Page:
Urgent aid for Lebanon critical to avert disaster, says think tank

Government pressed to speed up talks with IMF and donors to secure funds and halt slide

Protesters in face masks hold up placards with messages rejecting a new civil conflict during an anti-government rally in front of the government palace in Beirut, Lebanon, at the weekend. Photograph: Nabil Mounzer/EPA

Protesters in face masks hold up placards with messages rejecting a new civil conflict during an anti-government rally in front of the government palace in Beirut, Lebanon, at the weekend. Photograph: Nabil Mounzer/EPA

 

Lebanon needs emergency aid and urgent reforms to rescue its citizens from the country’s worst economic, political and social disaster, according to the International Crisis Group think tank.

“The economic crisis is without precedent in the country’s history,” the Brussels-based organisation said, urging the government to speed up negotiations with the International Monetary Fund (IMF) and international donors to secure funding to halt the country’s downward slide.

Lebanon is seeking $9 billion (€7.9 billion) from the IMF and $11 billion in grants and loans pledged by international donors at a conference in Paris in 2018 on condition that major reforms – including tackling corruption and mismanagement – are enacted. So far these conditions have not been met.

Until the economic crisis abates, the Crisis Group has called for humanitarian assistance to rescue struggling families, as 45 per cent of Lebanese live in poverty.

Lebanon’s economy collapsed last autumn, sparking months of mass protests against the entrenched ruling elite and against mismanagement, corruption, the lack of essential services, inequality and unemployment.

As the heavily indebted country’s currency plunged in value, imports shrank, prices rose, businesses closed and tens of thousands suffered cuts in salaries or lost jobs. The emergence of Covid-19 in March not only accelerated economic meltdown but also coincided with Lebanon’s first ever default on a eurobond payment.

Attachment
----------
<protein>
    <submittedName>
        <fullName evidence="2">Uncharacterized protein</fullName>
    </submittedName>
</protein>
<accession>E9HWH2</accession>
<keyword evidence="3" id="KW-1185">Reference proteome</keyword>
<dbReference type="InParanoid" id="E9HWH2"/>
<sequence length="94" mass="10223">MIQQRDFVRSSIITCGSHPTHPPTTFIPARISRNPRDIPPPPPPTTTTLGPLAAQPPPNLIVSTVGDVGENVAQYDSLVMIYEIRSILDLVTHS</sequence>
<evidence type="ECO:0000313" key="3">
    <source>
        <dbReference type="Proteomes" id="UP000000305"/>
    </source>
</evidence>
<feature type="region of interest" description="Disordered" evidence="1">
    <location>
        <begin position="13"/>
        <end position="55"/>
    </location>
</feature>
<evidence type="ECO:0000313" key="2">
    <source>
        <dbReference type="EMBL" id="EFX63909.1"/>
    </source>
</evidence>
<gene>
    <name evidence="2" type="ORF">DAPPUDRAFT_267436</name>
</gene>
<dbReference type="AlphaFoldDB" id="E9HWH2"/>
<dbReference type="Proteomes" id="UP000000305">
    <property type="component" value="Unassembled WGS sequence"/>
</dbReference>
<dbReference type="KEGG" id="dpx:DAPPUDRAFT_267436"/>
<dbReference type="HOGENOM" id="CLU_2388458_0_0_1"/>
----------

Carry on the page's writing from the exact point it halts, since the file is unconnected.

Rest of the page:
Sectarian political system

Tensions have been fanned by the return to the streets of protesters calling for the ousting of the political elite and overthrow of the country’s sectarian political system, which is blamed for the current catastrophe as well as two civil wars.

The Crisis Group argued that there must be “structural change [that] will put an end to the political model in which corrupt and self-serving cliques appropriate and redistribute state resources and public goods”.

Riot policemen try to remove anti-government protesters blocking a road in front of the Lebanese interior ministry during a protest against an economic and financial crisis, in the al-Hamra area of Beirut, Lebanon, in recent weeks. Photograph: Nabil Mounzer/EPA
Riot policemen try to remove anti-government protesters blocking a road in front of the Lebanese interior ministry during a protest against an economic and financial crisis, in the al-Hamra area of Beirut, Lebanon, in recent weeks. Photograph: Nabil Mounzer/EPA

However, the group questioned whether the elite would “oversee a transition” which would involve “pulling out the rug from their own feet”.

Clashes erupted on Saturday during a demonstration in central Beirut when supporters of the Shia Hizbullah and Amal movements, who support the status quo, attacked participants and denigrated Aisha, the wife of the Prophet Muhammad.

At the same time, right-wing Maronite Christian activists demanded Hizbullah’s disarmament. After video of the melee circulated, shooting broke out elsewhere. At least 48 protesters and 25 soldiers were injured.

President Michel Aoun warned on Tuesday that “sectarian strife aims at striking the basis of Lebanon’s existence”, which is founded on the disputed power-sharing sectarian partnership.

Prime minister Hassan Diab called Saturday’s events an “alarm bell” and said “all Lebanese would pay the price of any stability setback, not just a single group or region”. Interior minister Mohamed Fahmi said the disruptions and insults that triggered clashes were “intentional and premeditated”.

Arab and western diplomats called for “stability and calm”. In Cairo, al-Azhar, the world’s highest Sunni religious authority, denounced the insults to Aisha and urged Muslims to respect each other.